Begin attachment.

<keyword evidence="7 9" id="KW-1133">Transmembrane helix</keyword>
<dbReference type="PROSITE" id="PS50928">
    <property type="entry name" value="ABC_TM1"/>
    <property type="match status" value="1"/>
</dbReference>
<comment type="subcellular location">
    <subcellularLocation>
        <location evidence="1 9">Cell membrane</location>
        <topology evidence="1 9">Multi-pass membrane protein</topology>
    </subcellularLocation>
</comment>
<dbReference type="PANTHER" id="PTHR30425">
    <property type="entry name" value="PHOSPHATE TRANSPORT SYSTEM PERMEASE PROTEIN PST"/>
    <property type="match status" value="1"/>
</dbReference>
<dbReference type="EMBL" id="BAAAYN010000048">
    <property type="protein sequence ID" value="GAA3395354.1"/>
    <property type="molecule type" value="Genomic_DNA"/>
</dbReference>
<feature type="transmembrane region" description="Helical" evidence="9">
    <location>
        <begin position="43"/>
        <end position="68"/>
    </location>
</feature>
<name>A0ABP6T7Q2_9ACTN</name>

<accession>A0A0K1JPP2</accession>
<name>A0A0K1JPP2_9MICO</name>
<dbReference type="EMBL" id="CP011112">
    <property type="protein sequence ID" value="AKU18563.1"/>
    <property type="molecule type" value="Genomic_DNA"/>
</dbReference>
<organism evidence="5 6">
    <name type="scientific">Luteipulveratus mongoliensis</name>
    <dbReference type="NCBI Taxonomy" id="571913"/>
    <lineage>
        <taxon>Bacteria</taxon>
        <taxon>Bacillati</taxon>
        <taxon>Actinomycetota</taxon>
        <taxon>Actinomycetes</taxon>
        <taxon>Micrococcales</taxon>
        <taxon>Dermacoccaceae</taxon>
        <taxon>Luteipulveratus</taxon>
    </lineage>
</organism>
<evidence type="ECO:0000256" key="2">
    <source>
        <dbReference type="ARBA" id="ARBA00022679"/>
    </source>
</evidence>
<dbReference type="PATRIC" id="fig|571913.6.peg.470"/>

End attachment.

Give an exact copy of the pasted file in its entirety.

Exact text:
<keyword evidence="7 9" id="KW-1133">Transmembrane helix</keyword>
<dbReference type="PROSITE" id="PS50928">
    <property type="entry name" value="ABC_TM1"/>
    <property type="match status" value="1"/>
</dbReference>
<comment type="subcellular location">
    <subcellularLocation>
        <location evidence="1 9">Cell membrane</location>
        <topology evidence="1 9">Multi-pass membrane protein</topology>
    </subcellularLocation>
</comment>
<dbReference type="PANTHER" id="PTHR30425">
    <property type="entry name" value="PHOSPHATE TRANSPORT SYSTEM PERMEASE PROTEIN PST"/>
    <property type="match status" value="1"/>
</dbReference>
<dbReference type="EMBL" id="BAAAYN010000048">
    <property type="protein sequence ID" value="GAA3395354.1"/>
    <property type="molecule type" value="Genomic_DNA"/>
</dbReference>
<feature type="transmembrane region" description="Helical" evidence="9">
    <location>
        <begin position="43"/>
        <end position="68"/>
    </location>
</feature>
<name>A0ABP6T7Q2_9ACTN</name>

<accession>A0A0K1JPP2</accession>
<name>A0A0K1JPP2_9MICO</name>
<dbReference type="EMBL" id="CP011112">
    <property type="protein sequence ID" value="AKU18563.1"/>
    <property type="molecule type" value="Genomic_DNA"/>
</dbReference>
<organism evidence="5 6">
    <name type="scientific">Luteipulveratus mongoliensis</name>
    <dbReference type="NCBI Taxonomy" id="571913"/>
    <lineage>
        <taxon>Bacteria</taxon>
        <taxon>Bacillati</taxon>
        <taxon>Actinomycetota</taxon>
        <taxon>Actinomycetes</taxon>
        <taxon>Micrococcales</taxon>
        <taxon>Dermacoccaceae</taxon>
        <taxon>Luteipulveratus</taxon>
    </lineage>
</organism>
<evidence type="ECO:0000256" key="2">
    <source>
        <dbReference type="ARBA" id="ARBA00022679"/>
    </source>
</evidence>
<dbReference type="PATRIC" id="fig|571913.6.peg.470"/>